Then, Margot shrieked and heard the crack of a tree snapping and folding at the sharp retort of lightening. It fell with a tremor. Two ankles glowed beneath the trunk.
Then, only silence before the storm rolled in.
The sunshine, bright and cheery, seemed to giggle. The clouds, puffy as cotton balls, scampered like bunnies past the horizon. Unable to look away from the feet, Margot pressed her eyes against the window, the cold glass freezing the whites of her eyes to dust. By the time she worked the courage to wander downstairs, the rain wiped away any remaining sickness. Only one sickness, contained by a living skull, lingered.
But of course, Margot had insinuated that for a while. Sanity was relative. Standing next to her dead mother, she thought of her responsibilities. She must be optimistic. She took her mother’s hand. Only happy thoughts from now on. Tears dripped unwittingly from the corners of her eyes, and lungs heaved as air refused to enter them. She must be happy. But she was late, wasn’t she? She was late to it all. Her mother would never know. Margot’s stain would persist in perpetuity, like red wine coating the paper of a wall. She could feel the teeth start to fall out, the legs decay, the eyes roll. Margot loved her, she loved her mother. Optimism, Margot. Have optimism, dear. Insanity is relative. And love? The same. Now just leave your mother’s hand, go back and inside, and have a little drink. Your clothes are stained with rain.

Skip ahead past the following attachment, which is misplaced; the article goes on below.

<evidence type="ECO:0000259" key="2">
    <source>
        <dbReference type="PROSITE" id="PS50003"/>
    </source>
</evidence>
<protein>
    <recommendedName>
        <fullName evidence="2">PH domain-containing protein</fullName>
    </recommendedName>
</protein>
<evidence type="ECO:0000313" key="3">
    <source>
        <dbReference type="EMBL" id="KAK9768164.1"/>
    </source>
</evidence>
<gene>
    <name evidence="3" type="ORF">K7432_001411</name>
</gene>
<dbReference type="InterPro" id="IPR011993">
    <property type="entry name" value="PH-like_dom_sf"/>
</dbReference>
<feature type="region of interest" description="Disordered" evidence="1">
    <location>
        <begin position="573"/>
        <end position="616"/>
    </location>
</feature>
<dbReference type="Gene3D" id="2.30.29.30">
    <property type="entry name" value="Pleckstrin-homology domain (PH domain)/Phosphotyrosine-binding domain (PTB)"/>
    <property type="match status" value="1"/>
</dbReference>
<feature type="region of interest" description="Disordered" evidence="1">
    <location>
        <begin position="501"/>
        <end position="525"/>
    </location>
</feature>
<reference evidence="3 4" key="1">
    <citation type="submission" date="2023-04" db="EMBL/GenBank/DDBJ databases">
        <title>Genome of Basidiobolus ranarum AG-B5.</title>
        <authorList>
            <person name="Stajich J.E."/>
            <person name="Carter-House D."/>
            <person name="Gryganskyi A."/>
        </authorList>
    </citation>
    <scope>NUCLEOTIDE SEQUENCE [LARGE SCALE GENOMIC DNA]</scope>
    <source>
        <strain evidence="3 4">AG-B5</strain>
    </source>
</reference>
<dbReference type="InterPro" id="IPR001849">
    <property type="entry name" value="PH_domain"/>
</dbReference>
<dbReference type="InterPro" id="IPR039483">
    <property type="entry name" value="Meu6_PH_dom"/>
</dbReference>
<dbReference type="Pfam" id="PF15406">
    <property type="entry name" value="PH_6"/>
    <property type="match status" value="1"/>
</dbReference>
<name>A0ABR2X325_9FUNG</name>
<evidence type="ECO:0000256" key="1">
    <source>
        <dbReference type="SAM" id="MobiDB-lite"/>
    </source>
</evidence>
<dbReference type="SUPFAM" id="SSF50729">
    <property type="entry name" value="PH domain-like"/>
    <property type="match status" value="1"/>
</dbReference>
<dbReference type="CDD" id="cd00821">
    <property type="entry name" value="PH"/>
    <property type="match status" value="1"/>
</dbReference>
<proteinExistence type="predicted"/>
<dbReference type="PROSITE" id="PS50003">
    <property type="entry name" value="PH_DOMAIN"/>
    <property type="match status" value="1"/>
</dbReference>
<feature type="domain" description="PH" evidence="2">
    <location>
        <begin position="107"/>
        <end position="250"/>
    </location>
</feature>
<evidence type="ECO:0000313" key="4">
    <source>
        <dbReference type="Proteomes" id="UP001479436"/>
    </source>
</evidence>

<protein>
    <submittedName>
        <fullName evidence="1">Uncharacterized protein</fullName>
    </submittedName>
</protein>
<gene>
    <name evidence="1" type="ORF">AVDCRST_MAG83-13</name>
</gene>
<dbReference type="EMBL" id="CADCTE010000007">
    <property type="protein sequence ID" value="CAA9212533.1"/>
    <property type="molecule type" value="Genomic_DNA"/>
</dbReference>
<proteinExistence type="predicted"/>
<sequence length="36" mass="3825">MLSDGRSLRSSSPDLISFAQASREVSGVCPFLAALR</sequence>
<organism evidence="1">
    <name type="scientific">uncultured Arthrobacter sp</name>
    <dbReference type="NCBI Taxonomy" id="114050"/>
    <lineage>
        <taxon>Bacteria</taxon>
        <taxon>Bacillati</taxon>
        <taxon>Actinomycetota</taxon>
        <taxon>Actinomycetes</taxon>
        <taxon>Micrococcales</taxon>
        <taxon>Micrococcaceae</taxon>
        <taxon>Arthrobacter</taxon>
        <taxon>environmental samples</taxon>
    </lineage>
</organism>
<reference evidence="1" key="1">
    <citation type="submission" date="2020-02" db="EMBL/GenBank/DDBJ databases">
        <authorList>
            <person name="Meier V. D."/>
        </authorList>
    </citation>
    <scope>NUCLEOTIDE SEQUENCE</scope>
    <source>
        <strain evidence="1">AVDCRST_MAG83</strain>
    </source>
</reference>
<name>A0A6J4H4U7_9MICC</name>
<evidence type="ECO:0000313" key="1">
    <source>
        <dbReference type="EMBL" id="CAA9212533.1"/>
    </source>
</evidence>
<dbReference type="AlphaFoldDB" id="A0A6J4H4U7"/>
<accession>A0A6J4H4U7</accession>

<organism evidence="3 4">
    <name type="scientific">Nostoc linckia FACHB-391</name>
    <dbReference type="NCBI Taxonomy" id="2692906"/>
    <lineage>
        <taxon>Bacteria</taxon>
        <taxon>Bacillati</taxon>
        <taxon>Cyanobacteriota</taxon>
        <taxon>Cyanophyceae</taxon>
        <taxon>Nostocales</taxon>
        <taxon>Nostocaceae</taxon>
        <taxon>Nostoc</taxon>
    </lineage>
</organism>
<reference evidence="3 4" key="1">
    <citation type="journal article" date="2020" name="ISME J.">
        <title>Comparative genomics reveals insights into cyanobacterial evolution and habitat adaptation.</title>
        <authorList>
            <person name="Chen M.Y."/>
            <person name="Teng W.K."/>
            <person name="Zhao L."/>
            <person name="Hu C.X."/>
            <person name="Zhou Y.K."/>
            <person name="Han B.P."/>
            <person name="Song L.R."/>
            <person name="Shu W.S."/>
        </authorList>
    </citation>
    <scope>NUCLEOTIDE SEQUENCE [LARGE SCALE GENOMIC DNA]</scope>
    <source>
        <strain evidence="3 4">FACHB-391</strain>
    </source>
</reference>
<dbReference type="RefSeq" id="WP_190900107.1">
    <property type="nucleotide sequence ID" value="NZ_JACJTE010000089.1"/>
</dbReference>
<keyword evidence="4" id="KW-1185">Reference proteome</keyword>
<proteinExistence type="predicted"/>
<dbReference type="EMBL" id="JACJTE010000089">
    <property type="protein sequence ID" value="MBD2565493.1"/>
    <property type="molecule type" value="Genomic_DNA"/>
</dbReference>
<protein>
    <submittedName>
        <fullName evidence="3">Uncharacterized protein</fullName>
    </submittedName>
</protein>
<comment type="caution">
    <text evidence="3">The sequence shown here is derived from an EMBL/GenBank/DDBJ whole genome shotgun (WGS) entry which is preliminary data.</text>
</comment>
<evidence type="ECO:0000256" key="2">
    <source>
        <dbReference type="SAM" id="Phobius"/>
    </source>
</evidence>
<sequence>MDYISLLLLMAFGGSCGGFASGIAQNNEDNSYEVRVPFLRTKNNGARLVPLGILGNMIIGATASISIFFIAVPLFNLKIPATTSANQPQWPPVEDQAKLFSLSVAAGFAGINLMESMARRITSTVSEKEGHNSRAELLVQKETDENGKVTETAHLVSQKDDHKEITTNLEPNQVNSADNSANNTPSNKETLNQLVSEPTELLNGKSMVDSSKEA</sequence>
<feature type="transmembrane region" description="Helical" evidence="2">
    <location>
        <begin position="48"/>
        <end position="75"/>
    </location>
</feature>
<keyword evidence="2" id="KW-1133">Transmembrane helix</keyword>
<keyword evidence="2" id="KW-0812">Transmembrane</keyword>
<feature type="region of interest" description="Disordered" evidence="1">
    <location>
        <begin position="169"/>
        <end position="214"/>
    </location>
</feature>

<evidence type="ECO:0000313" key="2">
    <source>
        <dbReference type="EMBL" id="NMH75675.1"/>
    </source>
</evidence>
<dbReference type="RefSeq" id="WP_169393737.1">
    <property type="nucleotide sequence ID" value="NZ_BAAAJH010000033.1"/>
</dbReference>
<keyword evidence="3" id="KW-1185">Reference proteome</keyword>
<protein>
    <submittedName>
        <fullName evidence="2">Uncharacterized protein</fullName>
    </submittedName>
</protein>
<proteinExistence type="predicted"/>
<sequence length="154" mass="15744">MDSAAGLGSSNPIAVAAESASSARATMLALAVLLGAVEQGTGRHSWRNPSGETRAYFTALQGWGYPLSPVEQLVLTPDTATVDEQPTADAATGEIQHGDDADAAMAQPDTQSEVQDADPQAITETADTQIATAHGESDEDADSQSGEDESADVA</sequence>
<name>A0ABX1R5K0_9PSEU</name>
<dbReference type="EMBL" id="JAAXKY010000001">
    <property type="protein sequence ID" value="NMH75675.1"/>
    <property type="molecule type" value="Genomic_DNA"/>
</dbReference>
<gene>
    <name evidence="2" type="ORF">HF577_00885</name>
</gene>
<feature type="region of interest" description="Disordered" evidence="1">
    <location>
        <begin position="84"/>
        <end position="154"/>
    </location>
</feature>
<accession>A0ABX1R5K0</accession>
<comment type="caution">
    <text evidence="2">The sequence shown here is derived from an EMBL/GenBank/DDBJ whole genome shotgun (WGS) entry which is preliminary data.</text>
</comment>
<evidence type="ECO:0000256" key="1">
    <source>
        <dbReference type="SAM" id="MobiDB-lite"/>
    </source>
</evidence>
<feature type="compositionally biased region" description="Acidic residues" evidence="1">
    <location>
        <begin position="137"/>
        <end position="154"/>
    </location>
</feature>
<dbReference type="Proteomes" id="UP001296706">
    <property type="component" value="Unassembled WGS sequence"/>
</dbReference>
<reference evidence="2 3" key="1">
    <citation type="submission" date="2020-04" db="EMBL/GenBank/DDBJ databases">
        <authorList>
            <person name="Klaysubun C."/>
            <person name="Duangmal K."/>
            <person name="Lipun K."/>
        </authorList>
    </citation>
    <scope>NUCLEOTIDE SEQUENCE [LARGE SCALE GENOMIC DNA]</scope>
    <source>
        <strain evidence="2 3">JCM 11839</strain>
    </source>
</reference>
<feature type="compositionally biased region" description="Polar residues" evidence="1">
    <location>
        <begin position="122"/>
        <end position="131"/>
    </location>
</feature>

The way in which Sylvia Nica edifies the repercussions of emotional and physical dislocation through a somewhat pastoral landscape is mesmerizing, poignant, and reflective of a craft far beyond her years. Beneath the innocence and beauty of the language lies a dark vein of tragedy, desperation, and raw humanity. Indeed, this swelling ode of grief steals your breath in the first line and does not return it until the final, fateful note.
ABOUT THE AUTHOR
Sylvia Nica is a senior from Cincinnati, Ohio. She is the co-editor of her school's literary magazine and is active in INTERalliance, a Cincinnati non-profit. When not writing, she enjoys hiking and listening to music. She plans to major in English and will graduate from Cincinnati Country Day school in May 2020.